3) The theory reveals basic limitations of given society and its optimal possibilities of future development (i.e., it is adequate to a social ideal which expresses the potential for development of the given reality).
Those who still defend the views of neutrality of social science would refuse to study negativity and would insist that description, explanation and understanding do not involve any critical evaluation. To this it could be replied: first that a social researcher cannot completely succeed in “putting himself into brackets” as a practical being, interested member of community; second, that various kinds of values orient our research all the time, and that critique is implicit in all phases of inquiry.
Consider first the analytical-empirical paradigm of social study. The starting point of research is not collection of positive facts, nor even laying down of hypotheses. Dewey was right in establishing that all inquiry starts with the explicit formulation of a problem. However, we become conscious of a problem in the conflict of new data and preexisting theoretical views. Yet the problem is not only how to interpret and explain new data, but it could also be: how to improve our theoretical standpoint and to revise some of our assumptions. A process of critical reexamination of one’s basic methodological presuppositions is going on all the time: in actual research – when some of them turn out to be inadequate, or in a dialogue with representatives of other orientations – when lacunae in one’s initial position become apparent.
The choice of a research program is anything but value-free, autonomous and purely rational. Without a constant critique of various pragmatic interests that determine the choice and direction of inquiry, social science would more or less become a victim of ideological mystification everywhere.
The choice of hypotheses is another step in inquiry that is not regulated by any strict rules. Of course methodological rules determine derivation and testing of consequences. But there are no rules that lead us to decide how many hypotheses will be taken into consideration and when we shall decide that we exhausted all possibilities and that we can stop further testing. In the absence of a critique that challenges early closing of a problem, most results of a hypothetical-deductive inquiry would have to be considered very problematic.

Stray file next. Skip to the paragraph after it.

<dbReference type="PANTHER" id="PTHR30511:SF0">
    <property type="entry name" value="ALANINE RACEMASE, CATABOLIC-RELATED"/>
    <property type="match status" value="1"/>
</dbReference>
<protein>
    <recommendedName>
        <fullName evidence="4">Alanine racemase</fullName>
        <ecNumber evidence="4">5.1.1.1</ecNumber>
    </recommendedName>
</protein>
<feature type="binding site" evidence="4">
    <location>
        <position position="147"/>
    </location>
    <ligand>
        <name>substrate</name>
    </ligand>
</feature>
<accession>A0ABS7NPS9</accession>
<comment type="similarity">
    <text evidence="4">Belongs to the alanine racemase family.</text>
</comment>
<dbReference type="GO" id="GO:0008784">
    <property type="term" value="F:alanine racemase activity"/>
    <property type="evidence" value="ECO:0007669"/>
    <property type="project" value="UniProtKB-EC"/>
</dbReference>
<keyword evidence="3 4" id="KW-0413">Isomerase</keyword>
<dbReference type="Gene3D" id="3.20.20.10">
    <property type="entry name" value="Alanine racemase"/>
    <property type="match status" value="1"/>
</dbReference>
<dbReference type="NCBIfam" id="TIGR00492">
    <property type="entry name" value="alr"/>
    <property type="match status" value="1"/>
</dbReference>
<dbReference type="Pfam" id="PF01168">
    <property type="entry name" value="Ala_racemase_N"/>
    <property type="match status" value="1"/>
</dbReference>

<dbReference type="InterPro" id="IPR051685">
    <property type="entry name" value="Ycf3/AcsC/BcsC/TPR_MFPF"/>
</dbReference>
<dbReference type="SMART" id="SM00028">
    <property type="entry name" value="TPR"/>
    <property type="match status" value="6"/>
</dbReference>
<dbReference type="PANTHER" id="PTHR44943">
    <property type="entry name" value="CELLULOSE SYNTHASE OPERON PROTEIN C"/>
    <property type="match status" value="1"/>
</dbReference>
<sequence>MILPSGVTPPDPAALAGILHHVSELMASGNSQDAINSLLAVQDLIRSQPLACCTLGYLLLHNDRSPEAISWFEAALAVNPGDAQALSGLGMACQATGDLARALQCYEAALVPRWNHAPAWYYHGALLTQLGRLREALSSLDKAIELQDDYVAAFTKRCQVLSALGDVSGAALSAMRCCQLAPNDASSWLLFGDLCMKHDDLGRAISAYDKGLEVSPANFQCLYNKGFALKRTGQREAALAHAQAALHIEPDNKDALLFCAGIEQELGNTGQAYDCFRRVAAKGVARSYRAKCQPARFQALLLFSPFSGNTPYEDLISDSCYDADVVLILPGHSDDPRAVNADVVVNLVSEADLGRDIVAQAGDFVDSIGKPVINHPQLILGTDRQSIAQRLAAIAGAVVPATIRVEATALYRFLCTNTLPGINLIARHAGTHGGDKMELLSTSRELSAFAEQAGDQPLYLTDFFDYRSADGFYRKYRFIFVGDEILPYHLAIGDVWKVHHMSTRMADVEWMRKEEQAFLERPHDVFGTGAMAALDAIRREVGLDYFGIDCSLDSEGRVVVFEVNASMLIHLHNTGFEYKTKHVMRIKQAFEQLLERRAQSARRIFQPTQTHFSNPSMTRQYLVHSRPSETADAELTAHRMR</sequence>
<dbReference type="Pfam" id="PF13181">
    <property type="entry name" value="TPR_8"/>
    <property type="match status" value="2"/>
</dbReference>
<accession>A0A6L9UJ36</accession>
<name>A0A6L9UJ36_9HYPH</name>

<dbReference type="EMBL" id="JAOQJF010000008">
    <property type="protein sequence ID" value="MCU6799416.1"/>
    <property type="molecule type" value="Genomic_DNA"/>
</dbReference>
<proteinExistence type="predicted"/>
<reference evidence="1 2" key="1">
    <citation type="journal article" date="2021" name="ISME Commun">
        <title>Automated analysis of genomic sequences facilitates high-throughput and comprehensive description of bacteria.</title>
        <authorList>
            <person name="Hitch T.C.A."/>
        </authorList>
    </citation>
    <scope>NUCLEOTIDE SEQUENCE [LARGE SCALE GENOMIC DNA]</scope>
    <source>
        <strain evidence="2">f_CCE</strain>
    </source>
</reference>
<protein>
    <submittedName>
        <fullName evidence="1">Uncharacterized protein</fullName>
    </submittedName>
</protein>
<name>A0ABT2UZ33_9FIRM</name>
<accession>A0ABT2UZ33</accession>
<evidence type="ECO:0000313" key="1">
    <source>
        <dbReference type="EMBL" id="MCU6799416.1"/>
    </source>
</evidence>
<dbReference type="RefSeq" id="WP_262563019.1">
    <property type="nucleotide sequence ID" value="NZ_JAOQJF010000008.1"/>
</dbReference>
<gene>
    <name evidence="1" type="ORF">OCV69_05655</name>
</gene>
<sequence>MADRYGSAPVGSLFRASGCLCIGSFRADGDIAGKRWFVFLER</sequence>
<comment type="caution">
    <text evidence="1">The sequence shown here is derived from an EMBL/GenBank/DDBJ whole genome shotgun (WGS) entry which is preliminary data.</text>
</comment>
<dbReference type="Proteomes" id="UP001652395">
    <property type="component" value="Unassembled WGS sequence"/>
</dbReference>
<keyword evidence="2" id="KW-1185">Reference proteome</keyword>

Another question is reliability and validity of empirical data. Before they can be accepted as true evidence they have to undergo extensive critical testing (comparing them, matching data obtained by one method with those obtained by another method, etc.).
A crucial issue in the analytical-empirical paradigm of social science is the status of a law. Laws are indispensable to explanation of phenomena. However, if they are only empirical generalisations lacking any necessity, all explanations are unreliable. On the other hand they become dogmatical if we interpret social laws as expressions of natural necessity. An interesting alternative is a pragmatical strategy of their justification. A statement that has the status of a law is so well theoretically entrenched and has so often been empirically confirmed that we decide to defend it in the conflict with surprising new data until we exhaust all the possibilities (that are offered to us by scientific method) of challenging truly factual character of data and/or modifying without essentially transforming the statement of the law.